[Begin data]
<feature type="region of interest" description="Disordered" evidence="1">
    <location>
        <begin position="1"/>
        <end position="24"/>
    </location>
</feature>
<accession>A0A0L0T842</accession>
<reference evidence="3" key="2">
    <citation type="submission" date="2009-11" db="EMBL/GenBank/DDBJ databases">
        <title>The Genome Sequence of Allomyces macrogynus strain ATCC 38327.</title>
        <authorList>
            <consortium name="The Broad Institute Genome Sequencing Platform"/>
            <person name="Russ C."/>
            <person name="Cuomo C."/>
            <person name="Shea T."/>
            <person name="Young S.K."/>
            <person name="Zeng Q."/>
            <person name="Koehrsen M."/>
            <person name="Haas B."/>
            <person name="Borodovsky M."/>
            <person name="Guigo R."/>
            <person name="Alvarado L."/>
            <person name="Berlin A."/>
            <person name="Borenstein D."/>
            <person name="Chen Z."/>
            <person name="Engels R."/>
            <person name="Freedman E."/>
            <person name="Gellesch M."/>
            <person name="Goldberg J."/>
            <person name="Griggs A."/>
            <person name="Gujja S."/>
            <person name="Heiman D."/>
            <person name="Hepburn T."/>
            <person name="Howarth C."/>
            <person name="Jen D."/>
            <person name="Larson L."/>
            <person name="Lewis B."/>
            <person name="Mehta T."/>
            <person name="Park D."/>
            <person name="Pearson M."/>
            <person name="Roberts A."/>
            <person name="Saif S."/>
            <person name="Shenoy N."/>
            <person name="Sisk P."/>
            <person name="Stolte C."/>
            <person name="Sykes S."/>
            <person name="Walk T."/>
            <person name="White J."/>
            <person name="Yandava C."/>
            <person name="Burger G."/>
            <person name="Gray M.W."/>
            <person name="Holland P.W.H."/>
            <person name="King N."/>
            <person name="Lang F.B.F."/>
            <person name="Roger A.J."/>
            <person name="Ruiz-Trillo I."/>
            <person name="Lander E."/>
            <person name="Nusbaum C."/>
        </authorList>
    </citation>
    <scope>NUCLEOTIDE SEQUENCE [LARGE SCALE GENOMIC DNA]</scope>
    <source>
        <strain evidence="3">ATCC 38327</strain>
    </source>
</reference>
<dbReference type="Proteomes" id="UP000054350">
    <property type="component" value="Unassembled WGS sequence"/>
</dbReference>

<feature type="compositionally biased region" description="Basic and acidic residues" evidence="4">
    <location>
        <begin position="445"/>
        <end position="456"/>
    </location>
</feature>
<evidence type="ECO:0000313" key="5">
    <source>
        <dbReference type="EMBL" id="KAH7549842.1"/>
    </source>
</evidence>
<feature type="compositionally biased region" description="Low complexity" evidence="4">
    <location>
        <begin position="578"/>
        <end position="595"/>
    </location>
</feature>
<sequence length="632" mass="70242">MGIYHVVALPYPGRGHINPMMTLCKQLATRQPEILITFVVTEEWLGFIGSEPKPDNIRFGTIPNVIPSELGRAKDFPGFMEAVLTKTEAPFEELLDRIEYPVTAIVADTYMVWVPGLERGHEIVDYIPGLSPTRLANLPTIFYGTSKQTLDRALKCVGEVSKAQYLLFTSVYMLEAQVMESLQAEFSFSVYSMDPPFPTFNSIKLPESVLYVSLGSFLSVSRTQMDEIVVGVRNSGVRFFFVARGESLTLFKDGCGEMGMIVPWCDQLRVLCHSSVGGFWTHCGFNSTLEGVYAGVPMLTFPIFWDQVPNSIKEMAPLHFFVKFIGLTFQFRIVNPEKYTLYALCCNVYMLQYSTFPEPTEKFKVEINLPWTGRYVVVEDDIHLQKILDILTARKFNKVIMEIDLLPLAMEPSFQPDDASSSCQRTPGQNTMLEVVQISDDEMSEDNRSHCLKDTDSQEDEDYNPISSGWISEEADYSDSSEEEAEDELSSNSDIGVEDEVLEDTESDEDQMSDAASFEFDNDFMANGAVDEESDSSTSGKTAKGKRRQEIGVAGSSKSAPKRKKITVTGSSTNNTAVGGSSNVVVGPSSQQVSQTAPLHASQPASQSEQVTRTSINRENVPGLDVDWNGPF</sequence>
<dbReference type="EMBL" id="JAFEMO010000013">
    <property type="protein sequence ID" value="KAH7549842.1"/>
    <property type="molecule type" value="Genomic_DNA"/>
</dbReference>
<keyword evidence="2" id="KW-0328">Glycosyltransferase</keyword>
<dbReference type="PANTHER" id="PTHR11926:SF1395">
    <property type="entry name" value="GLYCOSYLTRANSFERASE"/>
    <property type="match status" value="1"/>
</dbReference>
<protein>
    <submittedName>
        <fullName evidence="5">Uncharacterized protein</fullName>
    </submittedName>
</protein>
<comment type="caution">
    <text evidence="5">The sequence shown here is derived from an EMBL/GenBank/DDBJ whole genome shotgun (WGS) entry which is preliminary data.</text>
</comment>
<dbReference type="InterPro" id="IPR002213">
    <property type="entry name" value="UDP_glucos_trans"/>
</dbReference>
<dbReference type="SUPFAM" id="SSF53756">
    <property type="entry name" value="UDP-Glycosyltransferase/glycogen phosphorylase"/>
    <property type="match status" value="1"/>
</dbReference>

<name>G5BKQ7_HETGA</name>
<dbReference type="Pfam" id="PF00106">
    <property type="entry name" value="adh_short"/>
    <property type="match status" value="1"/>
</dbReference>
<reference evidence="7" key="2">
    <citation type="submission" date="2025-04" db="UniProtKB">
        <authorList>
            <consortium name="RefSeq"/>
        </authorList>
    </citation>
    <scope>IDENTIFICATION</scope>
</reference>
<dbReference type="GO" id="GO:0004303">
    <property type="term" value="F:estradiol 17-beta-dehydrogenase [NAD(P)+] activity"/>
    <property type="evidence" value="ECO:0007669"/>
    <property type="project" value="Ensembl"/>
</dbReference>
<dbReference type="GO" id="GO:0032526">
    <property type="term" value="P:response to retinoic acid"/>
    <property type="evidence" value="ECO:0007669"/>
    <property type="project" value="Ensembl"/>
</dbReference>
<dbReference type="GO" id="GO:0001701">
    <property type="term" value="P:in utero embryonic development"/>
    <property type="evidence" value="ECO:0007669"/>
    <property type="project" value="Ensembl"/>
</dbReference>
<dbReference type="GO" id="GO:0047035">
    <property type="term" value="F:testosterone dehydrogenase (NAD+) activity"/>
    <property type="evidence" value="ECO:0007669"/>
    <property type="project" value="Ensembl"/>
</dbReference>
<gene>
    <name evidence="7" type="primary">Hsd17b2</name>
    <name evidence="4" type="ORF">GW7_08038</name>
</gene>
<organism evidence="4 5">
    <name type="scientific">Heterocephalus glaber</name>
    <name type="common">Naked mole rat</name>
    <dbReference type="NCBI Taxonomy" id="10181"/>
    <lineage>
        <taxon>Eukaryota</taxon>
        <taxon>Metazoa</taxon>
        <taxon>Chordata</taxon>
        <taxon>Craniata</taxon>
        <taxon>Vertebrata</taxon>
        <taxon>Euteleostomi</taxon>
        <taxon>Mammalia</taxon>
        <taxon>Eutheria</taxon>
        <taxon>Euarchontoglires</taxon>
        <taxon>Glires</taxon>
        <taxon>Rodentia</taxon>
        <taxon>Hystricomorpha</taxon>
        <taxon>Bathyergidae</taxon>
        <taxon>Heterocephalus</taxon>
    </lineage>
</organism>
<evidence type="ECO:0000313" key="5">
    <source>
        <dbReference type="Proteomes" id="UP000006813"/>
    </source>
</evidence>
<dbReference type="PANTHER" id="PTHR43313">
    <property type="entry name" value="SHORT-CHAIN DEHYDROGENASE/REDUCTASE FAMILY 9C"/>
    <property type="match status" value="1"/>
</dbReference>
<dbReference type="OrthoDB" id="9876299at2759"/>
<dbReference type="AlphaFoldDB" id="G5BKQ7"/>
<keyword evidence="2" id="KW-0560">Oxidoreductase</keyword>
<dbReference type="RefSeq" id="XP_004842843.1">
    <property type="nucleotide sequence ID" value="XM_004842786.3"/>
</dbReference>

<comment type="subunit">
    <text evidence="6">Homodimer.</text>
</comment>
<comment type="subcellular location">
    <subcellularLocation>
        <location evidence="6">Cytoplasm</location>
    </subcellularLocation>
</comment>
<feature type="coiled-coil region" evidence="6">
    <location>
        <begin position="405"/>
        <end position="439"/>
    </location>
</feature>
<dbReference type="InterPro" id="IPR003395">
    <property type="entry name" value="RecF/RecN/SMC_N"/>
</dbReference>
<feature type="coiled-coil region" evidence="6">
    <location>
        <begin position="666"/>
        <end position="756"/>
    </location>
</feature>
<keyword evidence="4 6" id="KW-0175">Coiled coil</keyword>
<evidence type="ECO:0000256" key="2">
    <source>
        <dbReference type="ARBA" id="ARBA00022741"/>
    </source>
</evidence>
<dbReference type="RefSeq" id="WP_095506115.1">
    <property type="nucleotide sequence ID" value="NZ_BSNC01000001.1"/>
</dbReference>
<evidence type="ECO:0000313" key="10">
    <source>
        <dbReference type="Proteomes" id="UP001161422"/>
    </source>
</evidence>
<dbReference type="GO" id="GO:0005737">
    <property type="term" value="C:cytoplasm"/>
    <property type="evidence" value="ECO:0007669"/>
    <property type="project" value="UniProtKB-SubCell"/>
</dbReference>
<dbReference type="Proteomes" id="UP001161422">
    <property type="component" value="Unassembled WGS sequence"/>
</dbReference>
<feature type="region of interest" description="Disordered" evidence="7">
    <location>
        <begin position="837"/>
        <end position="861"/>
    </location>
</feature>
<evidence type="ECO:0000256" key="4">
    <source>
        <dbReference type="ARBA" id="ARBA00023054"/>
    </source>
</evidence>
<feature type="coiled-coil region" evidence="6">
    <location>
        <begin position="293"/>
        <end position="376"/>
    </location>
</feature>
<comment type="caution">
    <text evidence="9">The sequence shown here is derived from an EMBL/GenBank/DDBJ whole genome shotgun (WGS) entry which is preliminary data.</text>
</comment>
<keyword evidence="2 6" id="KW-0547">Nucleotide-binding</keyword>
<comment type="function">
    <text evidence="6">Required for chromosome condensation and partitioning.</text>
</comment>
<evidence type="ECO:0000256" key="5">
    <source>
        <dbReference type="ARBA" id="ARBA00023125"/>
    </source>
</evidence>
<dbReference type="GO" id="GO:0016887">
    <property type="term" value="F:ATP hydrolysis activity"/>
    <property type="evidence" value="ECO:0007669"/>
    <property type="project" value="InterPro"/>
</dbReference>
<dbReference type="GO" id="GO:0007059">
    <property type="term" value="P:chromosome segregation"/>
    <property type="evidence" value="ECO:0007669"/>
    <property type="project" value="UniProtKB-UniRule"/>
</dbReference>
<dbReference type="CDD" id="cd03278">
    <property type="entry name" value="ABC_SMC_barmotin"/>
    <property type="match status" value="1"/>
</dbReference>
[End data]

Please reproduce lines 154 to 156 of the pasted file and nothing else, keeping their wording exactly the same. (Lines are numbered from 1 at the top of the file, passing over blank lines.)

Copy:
        <taxon>Metazoa</taxon>
        <taxon>Chordata</taxon>
        <taxon>Craniata</taxon>